Figure 4. Comparative analysis of the upper arm of chromosome 6 in Solanaceae. (A) The region compared in this study is highlighted by a red line on chromosome 6 (top). Flaking markers U218000 and SSR48 from tomato are represented. Dot plots between tomato and potato (left), pepper and tomato (middle), and potato and pepper (right) is presented. Red and blue lines indicate positive and negative alignments, respectively. NLR-rich regions are depicted by lines out of the dot plots. (B) The distribution of NLR genes on the upper arm of chromosome 6 is shown. Non-NLR genes were omitted.
Diversification of NLRs Among Solanaceae Plants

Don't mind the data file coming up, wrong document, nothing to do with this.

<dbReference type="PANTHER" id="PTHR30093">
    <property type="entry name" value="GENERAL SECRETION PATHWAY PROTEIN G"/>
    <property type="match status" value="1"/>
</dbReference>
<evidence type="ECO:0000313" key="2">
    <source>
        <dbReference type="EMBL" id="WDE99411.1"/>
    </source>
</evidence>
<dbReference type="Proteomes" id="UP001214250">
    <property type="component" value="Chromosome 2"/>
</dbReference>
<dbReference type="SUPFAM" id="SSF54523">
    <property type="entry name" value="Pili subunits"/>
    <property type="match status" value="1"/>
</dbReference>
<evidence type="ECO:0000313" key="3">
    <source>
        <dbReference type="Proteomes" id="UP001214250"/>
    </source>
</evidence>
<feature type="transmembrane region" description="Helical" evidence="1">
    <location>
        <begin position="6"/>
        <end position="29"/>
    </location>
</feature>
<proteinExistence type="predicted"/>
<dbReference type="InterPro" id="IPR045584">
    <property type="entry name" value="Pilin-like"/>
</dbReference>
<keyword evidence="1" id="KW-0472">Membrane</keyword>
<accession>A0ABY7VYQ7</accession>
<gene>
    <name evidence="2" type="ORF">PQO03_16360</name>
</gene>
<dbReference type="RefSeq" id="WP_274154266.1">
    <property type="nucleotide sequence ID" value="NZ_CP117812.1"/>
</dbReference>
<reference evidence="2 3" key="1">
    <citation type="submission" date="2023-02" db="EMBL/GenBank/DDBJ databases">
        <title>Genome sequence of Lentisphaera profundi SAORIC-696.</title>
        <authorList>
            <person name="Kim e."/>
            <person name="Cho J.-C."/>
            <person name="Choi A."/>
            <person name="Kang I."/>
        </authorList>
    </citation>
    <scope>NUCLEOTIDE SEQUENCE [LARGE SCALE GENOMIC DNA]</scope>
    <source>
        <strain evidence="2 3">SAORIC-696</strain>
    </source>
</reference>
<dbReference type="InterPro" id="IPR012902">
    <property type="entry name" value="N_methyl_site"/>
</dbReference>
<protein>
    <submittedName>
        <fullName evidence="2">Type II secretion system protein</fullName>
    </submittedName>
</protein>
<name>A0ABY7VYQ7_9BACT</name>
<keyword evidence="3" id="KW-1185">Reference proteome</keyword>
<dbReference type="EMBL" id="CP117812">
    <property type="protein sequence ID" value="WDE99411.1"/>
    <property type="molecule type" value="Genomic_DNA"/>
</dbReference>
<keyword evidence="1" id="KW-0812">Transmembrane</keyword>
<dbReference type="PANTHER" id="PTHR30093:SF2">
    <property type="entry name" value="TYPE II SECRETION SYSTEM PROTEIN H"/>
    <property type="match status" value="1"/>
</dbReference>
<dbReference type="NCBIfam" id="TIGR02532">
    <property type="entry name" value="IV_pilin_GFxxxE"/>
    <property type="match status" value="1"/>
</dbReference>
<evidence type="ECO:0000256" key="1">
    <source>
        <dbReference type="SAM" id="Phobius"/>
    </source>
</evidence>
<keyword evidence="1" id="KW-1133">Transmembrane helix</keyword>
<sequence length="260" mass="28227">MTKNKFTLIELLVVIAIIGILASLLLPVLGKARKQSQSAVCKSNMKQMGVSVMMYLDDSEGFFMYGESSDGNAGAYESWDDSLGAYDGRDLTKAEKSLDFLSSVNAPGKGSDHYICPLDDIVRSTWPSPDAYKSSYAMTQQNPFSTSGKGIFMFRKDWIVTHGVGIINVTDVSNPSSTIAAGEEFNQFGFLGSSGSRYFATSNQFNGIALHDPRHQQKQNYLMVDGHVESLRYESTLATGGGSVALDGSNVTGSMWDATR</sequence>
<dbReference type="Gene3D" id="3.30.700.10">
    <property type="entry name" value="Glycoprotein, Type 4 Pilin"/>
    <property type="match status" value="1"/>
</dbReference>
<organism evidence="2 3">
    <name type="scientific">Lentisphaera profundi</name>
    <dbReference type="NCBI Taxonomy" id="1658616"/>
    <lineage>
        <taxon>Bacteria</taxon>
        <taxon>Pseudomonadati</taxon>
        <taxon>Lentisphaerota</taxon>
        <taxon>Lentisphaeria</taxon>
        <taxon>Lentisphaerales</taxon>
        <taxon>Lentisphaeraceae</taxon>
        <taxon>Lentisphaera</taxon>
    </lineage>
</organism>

Solanaceae is one of the largest families of important crop plants, including tomatoes, potatoes, and peppers. There are a number of pathogens that threaten crop yield, but only a few functional R genes have been cloned. In addition, most cloned R genes are from tomato and potato. The pepper C. annuum “Criollo de Morelos-334” (CM334) genome was sequenced recently, and this variety is known to possess various resistance mechanisms against a number of pathogens including Phytophthora capsici and Pepper mottle virus (Caranta et al., 1999; Truong et al., 2012). We identified and compared NLRs from tomato, potato, and pepper. We used clustering analysis of CC domains to find more CNL-type NLRs. With an improved genome annotation set (version 1.55) and manual curation, we identified 755 genes encoding NB domain in pepper. Among them, 442 genes had both NB and LRR domains, which could represent a pool of candidate resistance genes. Comparisons of the numbers of NLRs in Solanaceae genomes by applying the same approach revealed that pepper genome has more NLRs than tomato and potato (Table 1). However, these numbers are less than that from recently reported study (Wei et al., 2016). The difference of the numbers might be attributed to the standard for identification. We setup the pipeline to remove partial genes and find genes having intact NB domain, which should be used for functional characterization. On the other hand, incomplete sequences matched with only part of NLR genes were counted in previous study (Wei et al., 2016). As results, half of the putative NLR genes from C. annuum Zunla were less than 1 kb even though some of them might have introns, which might be pseudogene or trace of NLR duplication.